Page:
Video games like giving power to their players, either as a reward for completing a particularly difficult segment of the game, or because they’ve slogged through enough levels, and experience to warrant something in return. Not many titles seek to underpower you as it progresses unless there’s a reason for losing oh-so-glorious skills. Resin, produced, and created by Rinberd, is more focused on making you weaker as you get closer to the goal.
It makes far more sense when you consider the exposition thrown up on their Steam page, where they explain that the player is in control of an android woman “who was programmed with a task to slay the Warmth generators”. Bearing this in mind, the core mechanic of Resin is to make the android constantly weaker as she completes more, and more of her mission, while facing off against increasingly insurmountable odds. It’s a concept that’s not been used, if at all, recently in any title, and one that makes a very refreshing change to combat, totally reworking how the android approaches any encounter. But as death creeps closer, everything will only get worse if you die. Upon death, the android loses 5% of her maximum health, to a limit of 50%, a status effect that can only be undone by touching a new checkpoint. It’s a system that both rewards, and halts, aggression in combat. If you’ve died too much, then you end up being killed in only two hits, with seemingly no respite.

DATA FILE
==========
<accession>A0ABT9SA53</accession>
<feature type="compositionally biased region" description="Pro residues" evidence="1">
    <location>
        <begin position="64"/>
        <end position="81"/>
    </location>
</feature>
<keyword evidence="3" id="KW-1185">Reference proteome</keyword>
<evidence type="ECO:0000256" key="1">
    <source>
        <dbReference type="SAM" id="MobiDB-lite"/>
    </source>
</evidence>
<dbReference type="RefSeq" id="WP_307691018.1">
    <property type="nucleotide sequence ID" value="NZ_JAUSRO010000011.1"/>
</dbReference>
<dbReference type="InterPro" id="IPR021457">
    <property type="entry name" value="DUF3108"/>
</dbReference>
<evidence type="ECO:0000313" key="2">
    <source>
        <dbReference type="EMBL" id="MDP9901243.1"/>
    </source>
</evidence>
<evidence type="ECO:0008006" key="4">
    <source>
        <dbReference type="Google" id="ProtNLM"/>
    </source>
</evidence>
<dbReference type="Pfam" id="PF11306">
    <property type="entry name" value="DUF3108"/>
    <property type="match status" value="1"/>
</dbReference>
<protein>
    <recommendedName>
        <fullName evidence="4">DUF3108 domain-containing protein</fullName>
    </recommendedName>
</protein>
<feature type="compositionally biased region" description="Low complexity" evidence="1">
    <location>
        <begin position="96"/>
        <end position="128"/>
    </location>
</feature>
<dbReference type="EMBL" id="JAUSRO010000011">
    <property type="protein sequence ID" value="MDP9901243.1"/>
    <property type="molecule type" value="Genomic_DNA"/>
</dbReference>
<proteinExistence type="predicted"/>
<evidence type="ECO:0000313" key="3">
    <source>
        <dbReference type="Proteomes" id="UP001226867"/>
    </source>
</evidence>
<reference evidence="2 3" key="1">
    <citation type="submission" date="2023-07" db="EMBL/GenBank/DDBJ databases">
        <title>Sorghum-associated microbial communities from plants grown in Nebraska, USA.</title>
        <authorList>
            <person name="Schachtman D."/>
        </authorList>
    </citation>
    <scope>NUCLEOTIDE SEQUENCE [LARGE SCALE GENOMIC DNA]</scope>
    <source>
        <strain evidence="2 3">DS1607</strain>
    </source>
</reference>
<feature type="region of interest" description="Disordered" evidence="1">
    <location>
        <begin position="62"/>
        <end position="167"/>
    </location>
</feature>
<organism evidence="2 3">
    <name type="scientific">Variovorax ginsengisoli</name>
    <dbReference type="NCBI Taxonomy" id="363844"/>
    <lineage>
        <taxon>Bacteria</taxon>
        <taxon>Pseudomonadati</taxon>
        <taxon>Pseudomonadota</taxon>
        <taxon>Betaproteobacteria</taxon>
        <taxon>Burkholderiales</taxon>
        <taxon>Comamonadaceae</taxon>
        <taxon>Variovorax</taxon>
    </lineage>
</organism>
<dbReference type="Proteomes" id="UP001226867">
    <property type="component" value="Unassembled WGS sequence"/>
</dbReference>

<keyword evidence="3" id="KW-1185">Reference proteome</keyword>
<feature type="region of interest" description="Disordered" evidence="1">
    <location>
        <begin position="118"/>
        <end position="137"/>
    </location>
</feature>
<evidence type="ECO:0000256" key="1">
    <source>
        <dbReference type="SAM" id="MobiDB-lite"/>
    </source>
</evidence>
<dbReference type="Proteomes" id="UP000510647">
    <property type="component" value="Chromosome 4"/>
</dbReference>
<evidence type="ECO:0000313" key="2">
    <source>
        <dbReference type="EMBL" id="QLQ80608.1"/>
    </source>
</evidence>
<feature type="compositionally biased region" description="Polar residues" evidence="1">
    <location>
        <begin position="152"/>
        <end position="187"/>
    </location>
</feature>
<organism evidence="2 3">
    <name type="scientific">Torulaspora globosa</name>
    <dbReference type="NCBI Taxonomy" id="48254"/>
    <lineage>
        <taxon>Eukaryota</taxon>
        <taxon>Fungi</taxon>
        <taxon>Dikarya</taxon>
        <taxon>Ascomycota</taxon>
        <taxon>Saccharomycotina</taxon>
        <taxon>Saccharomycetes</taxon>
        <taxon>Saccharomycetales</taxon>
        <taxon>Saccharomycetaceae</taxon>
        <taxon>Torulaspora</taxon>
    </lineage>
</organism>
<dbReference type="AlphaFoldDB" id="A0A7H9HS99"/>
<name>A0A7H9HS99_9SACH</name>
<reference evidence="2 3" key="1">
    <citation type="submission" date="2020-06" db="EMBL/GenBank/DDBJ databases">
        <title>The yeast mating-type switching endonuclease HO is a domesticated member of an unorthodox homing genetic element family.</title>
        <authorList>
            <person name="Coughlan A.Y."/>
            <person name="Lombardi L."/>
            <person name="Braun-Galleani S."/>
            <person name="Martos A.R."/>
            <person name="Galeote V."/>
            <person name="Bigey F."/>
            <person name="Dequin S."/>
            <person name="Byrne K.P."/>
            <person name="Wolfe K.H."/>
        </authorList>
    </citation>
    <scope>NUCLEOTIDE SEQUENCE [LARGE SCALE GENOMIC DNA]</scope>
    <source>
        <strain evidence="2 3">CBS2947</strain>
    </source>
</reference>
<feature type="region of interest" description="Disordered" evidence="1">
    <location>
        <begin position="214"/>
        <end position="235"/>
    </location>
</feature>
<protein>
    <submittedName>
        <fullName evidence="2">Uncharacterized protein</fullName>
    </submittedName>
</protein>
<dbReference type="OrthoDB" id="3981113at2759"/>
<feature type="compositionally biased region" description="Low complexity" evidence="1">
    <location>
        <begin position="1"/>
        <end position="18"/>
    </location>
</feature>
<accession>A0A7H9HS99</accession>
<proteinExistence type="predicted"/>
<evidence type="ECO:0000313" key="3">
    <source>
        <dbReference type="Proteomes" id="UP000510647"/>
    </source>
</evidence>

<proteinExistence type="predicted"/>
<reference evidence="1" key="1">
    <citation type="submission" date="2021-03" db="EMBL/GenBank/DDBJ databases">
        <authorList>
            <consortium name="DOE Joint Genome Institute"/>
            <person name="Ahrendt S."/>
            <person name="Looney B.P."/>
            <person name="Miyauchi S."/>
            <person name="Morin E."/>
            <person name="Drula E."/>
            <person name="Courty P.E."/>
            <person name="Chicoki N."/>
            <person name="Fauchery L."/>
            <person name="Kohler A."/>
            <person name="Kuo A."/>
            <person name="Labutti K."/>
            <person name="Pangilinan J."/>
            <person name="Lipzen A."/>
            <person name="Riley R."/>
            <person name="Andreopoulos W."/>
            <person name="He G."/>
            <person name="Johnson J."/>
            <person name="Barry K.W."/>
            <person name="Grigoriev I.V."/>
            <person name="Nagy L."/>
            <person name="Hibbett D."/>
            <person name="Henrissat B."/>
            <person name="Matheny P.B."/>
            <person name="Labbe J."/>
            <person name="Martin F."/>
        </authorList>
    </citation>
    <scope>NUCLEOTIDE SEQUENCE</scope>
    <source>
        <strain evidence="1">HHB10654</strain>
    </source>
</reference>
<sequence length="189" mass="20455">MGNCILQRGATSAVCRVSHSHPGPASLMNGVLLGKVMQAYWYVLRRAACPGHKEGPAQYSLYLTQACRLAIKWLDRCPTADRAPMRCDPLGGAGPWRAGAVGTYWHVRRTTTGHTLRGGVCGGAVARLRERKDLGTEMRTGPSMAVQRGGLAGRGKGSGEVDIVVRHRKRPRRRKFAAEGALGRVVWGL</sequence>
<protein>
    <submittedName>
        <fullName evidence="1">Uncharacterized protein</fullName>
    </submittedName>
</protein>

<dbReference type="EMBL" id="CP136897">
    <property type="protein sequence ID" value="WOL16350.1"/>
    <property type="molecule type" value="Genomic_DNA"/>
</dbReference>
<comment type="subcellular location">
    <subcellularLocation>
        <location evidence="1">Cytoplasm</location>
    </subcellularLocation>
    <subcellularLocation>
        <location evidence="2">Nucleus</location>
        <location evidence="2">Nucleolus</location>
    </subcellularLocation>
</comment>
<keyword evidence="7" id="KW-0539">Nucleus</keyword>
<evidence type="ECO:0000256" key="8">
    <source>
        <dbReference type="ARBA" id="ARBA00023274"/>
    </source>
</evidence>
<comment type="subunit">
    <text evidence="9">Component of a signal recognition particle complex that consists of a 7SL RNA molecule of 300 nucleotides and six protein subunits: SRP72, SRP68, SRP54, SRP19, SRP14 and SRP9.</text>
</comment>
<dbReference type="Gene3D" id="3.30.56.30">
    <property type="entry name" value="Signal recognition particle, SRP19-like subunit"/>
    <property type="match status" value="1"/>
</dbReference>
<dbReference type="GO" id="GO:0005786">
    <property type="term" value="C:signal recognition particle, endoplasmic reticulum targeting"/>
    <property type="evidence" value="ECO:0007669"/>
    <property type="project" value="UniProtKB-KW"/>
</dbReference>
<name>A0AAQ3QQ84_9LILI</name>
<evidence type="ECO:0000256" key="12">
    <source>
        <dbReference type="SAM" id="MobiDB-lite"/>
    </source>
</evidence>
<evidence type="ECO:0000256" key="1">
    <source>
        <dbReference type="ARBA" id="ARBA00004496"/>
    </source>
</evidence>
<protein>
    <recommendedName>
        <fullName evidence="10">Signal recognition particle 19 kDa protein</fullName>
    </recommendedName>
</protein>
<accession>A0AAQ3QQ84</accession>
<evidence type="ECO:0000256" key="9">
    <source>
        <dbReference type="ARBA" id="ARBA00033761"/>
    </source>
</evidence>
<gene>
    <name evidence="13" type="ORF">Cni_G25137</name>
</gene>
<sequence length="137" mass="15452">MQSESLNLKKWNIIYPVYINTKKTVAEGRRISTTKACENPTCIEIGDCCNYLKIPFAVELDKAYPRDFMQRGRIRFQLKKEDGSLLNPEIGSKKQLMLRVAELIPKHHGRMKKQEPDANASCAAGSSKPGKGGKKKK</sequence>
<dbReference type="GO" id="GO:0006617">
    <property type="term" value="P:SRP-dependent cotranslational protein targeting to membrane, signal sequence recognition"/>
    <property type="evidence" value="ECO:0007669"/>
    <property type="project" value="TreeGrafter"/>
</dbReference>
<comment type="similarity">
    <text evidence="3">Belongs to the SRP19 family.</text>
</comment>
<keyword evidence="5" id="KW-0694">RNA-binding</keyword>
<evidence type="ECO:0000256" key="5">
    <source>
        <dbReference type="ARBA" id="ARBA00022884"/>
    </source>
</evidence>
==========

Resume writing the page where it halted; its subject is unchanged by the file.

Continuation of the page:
Apart from the nail biting moments when you’re trying to balance stamina, with attacks to keep enemies away, the world presented to the player is so morbid, and mysterious that it begs explanation where there is little. You awaken in a metal room, without any tutorial, messages or even a note, so expect no babying. If you neglect to move slowly, and carefully, through the first few rooms, then you’ll be hampered by a vengeful robot on a nearby staircase. But, upon closer inspection, a door will be available above this auto-mechanical menace, with a man called Oswald inside. Oswald kindly explains that the basics of combat, and the advantage of being in ‘stance’ before attacking, and wishes you well on your arduous journey.
Killing the bosses, the Warmth generators, is marked neatly by a counter in the upper left of the screen, near your current health, and stamina meters. The counter starts at nine, and initially you’d be forgiven for thinking those numbers meant lives, or something equally important, but no, that tally is how close the android is to finishing her mission. As bosses go, each of the nine is unique, with their own distinct looks, and attack patterns. Some are perhaps a little too easy, even for a game that revels in death, as they’re heavily telegraphed. Much like any RPG or adventure game, Resin makes sure you learn as least a little before you can progress to the next area with a sense of fulfilment.
The 2D pixelated art style is nothing to scoff at either, as a bizarre mixture of Risk of Rain and Shardlight it excels at making everything look decayed while making it unpleasantly mobile on the screen. All the enemies have their own tell-tale skins, even in the distance, it’s impressive how distinguishable they are. Similarly, the music, while a little repetitive, is incredibly done. The moody, electronic tones of the soundtrack make the facility feel as if it could jump back to life, and attack you itself. Resin is a wonderful indie title then, with an intriguing premise, intensive combat, and a story that only holds as you hop from elevator to elevator.
Resin – 4/5